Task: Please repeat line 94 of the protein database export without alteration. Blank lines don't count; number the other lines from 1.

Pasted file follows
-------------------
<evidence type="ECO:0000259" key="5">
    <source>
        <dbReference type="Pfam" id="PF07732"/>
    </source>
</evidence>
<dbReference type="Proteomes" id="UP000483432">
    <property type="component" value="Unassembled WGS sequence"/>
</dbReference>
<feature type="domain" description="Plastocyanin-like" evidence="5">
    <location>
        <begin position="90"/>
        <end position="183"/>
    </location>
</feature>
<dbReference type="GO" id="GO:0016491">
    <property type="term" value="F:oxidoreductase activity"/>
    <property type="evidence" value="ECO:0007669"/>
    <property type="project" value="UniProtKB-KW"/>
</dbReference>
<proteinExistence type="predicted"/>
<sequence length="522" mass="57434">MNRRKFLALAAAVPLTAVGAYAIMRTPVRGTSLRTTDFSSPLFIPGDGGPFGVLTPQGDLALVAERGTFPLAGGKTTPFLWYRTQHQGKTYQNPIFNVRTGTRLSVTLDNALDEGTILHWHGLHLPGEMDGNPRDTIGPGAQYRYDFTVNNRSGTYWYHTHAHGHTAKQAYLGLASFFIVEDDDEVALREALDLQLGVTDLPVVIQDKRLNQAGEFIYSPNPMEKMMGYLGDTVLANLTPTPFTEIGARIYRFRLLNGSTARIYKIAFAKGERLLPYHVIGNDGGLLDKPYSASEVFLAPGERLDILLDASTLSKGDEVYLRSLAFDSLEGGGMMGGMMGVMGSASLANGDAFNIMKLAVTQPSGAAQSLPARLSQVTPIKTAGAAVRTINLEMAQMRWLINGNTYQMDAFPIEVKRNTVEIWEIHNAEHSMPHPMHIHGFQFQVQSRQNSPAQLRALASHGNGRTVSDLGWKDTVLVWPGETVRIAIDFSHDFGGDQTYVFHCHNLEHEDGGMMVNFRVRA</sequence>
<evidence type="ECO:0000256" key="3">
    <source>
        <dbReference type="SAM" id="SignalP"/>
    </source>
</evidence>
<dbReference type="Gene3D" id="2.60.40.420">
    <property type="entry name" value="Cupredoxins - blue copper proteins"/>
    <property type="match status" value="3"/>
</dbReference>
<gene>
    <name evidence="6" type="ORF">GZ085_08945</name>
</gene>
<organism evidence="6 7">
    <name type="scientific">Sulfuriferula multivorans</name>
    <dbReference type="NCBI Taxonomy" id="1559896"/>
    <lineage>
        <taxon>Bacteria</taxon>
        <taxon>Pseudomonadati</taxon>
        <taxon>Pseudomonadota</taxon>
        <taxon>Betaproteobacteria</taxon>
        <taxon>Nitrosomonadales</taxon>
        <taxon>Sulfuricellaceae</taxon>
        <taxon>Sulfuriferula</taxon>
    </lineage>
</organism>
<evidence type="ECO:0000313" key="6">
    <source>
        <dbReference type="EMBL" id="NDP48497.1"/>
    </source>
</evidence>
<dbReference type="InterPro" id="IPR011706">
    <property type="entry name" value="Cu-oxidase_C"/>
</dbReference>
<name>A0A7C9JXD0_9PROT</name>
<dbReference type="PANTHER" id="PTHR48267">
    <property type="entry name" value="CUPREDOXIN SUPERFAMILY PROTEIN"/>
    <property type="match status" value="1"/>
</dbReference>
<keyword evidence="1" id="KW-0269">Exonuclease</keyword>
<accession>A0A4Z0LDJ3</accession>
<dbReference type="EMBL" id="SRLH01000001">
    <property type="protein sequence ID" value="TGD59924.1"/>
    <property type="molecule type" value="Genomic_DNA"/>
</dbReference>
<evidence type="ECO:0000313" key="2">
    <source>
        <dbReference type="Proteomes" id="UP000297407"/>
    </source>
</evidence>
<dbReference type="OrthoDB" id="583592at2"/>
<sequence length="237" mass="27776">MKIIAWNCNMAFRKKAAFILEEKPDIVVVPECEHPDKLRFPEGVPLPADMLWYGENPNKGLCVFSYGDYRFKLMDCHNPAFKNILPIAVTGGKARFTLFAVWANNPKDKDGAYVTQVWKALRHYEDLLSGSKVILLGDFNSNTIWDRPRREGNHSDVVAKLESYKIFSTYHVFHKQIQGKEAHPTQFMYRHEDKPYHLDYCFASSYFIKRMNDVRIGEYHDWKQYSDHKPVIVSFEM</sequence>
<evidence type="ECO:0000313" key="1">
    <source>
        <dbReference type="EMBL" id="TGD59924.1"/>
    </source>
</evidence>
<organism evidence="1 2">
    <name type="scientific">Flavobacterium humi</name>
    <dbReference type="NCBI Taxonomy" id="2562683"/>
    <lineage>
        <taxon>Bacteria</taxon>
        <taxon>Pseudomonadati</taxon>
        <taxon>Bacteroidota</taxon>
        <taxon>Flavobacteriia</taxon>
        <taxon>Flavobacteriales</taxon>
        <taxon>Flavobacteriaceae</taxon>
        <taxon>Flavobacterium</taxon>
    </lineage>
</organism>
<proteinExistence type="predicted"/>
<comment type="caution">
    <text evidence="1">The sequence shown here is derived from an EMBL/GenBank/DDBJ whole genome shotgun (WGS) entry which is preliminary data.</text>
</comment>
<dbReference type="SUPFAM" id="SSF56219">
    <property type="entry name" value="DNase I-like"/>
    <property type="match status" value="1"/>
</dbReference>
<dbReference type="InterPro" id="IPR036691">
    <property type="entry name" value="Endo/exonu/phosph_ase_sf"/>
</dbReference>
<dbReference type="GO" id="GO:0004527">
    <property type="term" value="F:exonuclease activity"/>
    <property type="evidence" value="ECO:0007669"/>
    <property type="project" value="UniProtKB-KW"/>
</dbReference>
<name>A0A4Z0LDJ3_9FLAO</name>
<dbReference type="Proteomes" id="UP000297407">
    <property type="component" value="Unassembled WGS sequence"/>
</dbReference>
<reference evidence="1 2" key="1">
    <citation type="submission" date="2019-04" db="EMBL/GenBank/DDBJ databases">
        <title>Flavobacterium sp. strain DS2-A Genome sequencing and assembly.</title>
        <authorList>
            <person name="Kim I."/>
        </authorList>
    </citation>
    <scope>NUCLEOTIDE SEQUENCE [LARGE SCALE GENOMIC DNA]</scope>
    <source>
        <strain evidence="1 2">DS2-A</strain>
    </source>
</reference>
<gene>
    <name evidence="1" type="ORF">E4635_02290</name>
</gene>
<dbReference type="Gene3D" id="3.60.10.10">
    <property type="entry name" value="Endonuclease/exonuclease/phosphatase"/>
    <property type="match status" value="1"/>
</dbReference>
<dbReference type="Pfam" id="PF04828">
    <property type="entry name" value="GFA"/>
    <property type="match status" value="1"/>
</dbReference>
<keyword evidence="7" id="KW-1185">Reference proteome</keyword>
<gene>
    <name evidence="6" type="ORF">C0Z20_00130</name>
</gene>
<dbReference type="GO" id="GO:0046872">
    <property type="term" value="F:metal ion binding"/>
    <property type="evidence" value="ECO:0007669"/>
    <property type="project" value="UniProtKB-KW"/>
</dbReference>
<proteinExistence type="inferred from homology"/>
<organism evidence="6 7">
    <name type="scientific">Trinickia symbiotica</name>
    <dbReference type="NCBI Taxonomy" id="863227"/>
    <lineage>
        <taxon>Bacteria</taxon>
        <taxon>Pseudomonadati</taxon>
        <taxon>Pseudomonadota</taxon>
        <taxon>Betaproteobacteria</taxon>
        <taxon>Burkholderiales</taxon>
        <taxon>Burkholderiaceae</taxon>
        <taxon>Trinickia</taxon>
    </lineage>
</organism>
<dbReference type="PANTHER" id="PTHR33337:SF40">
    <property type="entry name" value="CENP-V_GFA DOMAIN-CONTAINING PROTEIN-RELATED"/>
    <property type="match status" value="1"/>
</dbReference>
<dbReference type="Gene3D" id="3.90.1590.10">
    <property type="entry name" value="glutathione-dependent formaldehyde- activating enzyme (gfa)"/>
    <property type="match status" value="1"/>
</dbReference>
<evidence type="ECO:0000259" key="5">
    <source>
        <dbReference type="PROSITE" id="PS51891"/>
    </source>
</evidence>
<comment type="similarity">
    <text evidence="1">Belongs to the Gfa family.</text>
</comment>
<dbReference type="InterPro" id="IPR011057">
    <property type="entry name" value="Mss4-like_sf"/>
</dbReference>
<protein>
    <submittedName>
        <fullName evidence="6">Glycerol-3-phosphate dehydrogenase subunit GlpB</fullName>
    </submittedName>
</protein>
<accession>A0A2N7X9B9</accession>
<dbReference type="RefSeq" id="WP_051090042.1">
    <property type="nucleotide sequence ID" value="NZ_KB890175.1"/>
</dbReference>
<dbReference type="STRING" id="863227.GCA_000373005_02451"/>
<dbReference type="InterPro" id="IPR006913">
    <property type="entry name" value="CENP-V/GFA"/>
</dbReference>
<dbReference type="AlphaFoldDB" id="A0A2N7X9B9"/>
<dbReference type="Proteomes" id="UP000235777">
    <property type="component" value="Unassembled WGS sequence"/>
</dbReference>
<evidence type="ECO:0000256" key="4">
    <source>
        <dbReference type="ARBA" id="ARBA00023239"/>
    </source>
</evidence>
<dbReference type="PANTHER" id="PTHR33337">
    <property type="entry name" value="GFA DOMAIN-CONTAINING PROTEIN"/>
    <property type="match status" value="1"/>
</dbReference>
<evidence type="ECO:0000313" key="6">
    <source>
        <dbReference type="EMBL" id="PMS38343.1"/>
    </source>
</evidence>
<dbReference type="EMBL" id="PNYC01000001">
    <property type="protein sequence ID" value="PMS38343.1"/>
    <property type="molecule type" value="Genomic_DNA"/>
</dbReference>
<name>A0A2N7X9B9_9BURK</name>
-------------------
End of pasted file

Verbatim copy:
</comment>